By CASSIE NELSON
“Our little miracle,” is how Jackie Neumeister of Ravena describes her daughter, Abby. And indeed she is.
Before she was born, Abby was diagnosed with myelomeningocele, a severe type of spina bifida in which the baby’s spinal cord does not form normally. At the time, Jackie was told that Abby wouldn’t be functional and wouldn’t be able to walk on her own.
Faced with a potentially devastating diagnosis, the Neumeisters went as far as Philadelphia for a second opinion before they found Dr. Matthew Adamo, a pediatric neurosurgeon at Albany Med, who reassured them that Albany Med had the expertise to care for their daughter.
Together with specialists from the high-risk maternal fetal medicine group at Albany Med, Adamo monitored Jackie through the rest of her pregnancy.
When Abby was born in January 2018, she was also diagnosed with craniosynostosis, a birth defect where the sutures on a baby’s head fuse together prematurely. This prevents the skull from growing as the brain grows, which can affect cognitive development.
That’s when the team from Albany Med’s Cleft-Craniofacial Center stepped in.
July is National Cleft and Craniofacial Awareness and Prevention Month.
Adamo and Dr. Courtney Carpenter, a plastic surgeon and director of the Cleft-Craniofacial Center, performed Abby’s first surgery when she was only hours old, closing the area around Abby’s spine that hadn’t developed. At six months old, Abby underwent another surgery to distract the back of her skull. This expanded the space around her brain and allowed it to develop normally.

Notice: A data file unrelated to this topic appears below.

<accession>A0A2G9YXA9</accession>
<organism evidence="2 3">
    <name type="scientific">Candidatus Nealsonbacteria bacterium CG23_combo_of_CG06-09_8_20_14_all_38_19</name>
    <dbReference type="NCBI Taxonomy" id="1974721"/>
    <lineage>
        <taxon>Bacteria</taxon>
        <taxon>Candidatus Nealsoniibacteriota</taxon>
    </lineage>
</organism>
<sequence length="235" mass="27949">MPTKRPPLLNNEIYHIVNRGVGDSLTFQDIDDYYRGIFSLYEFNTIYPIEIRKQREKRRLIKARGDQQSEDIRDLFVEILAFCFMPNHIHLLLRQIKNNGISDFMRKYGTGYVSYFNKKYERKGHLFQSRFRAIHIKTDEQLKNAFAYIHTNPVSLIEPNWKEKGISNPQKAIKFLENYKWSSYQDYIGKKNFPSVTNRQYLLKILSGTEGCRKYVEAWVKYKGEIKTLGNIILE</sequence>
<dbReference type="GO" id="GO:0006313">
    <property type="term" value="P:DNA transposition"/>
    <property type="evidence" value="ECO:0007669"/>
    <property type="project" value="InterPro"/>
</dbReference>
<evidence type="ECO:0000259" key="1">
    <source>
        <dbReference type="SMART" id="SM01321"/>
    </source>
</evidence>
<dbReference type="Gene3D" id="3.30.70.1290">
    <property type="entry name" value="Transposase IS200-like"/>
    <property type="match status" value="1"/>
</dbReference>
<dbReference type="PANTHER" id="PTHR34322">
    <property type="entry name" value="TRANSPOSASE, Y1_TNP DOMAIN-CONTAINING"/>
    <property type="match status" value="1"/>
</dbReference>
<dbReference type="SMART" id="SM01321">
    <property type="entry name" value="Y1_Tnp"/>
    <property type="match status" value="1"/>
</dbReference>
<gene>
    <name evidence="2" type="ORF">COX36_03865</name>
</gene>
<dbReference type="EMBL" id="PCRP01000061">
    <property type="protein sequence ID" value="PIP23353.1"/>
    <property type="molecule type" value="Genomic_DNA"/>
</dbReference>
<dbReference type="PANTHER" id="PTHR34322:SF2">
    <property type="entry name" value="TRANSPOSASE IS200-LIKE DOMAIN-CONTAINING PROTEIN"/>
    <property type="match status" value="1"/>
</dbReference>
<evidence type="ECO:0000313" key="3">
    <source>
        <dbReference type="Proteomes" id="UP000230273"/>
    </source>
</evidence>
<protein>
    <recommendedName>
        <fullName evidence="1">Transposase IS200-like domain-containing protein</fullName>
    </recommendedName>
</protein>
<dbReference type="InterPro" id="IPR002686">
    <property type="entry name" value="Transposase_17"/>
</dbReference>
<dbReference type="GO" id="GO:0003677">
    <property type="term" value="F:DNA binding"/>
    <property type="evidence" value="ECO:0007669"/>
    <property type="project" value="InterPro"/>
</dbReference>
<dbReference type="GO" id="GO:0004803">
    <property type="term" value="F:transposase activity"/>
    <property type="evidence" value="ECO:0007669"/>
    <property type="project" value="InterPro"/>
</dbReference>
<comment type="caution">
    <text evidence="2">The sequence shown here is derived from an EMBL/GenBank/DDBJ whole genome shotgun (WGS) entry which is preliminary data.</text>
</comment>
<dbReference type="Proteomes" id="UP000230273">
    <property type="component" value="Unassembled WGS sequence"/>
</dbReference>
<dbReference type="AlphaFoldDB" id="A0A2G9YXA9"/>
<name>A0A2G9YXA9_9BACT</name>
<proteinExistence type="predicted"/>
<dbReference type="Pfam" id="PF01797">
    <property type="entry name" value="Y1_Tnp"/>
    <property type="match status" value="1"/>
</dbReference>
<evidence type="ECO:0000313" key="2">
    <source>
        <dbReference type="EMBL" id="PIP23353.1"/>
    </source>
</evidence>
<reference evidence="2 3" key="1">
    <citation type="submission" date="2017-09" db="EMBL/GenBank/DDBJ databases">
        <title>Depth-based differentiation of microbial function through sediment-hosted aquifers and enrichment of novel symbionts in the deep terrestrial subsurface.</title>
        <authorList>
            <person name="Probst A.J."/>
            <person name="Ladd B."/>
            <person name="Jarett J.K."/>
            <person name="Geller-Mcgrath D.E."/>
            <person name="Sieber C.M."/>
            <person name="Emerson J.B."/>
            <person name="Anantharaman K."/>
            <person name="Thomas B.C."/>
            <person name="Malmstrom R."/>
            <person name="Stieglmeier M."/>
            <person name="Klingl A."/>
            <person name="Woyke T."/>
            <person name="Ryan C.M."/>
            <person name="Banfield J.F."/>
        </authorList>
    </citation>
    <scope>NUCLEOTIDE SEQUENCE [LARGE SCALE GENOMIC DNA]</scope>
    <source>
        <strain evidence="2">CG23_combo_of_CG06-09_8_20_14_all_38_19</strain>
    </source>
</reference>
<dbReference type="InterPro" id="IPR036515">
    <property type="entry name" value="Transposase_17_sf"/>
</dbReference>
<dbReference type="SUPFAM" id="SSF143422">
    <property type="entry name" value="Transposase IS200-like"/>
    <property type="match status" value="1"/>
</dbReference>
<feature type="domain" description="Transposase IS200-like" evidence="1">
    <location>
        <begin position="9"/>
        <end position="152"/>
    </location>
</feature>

In total, Abby had three surgeries on her back and two on her head, all before her first birthday.
While Abby initially had a hard time walking because of the spina bifida, she’s now walking on her own.
“Seeing the video of Abby taking her first steps without a walker was amazing!” said Carpenter.
At three-and-a-half years old, Abby is a smart, vibrant toddler who loves to dance and sing. “She’s always been happy and friendly and outgoing in everything,” said Jackie, who added that Abby loves saying hello to everyone.
Abby continues to see Carpenter for check-ups, but they are becoming less and less frequent.
“Dr. Carpenter, Dr. Adamo and everyone else in the Cleft-Craniofacial Center have been with us since day one,” Jackie said. “They know what they’re doing, are always available if we have any concerns, and we don’t have to travel far away to see them. We love all of them.”
To learn more about the Cleft-Craniofacial Center at Albany Med, please visit:
This article was first published by Albany Medical Center at amc.edu.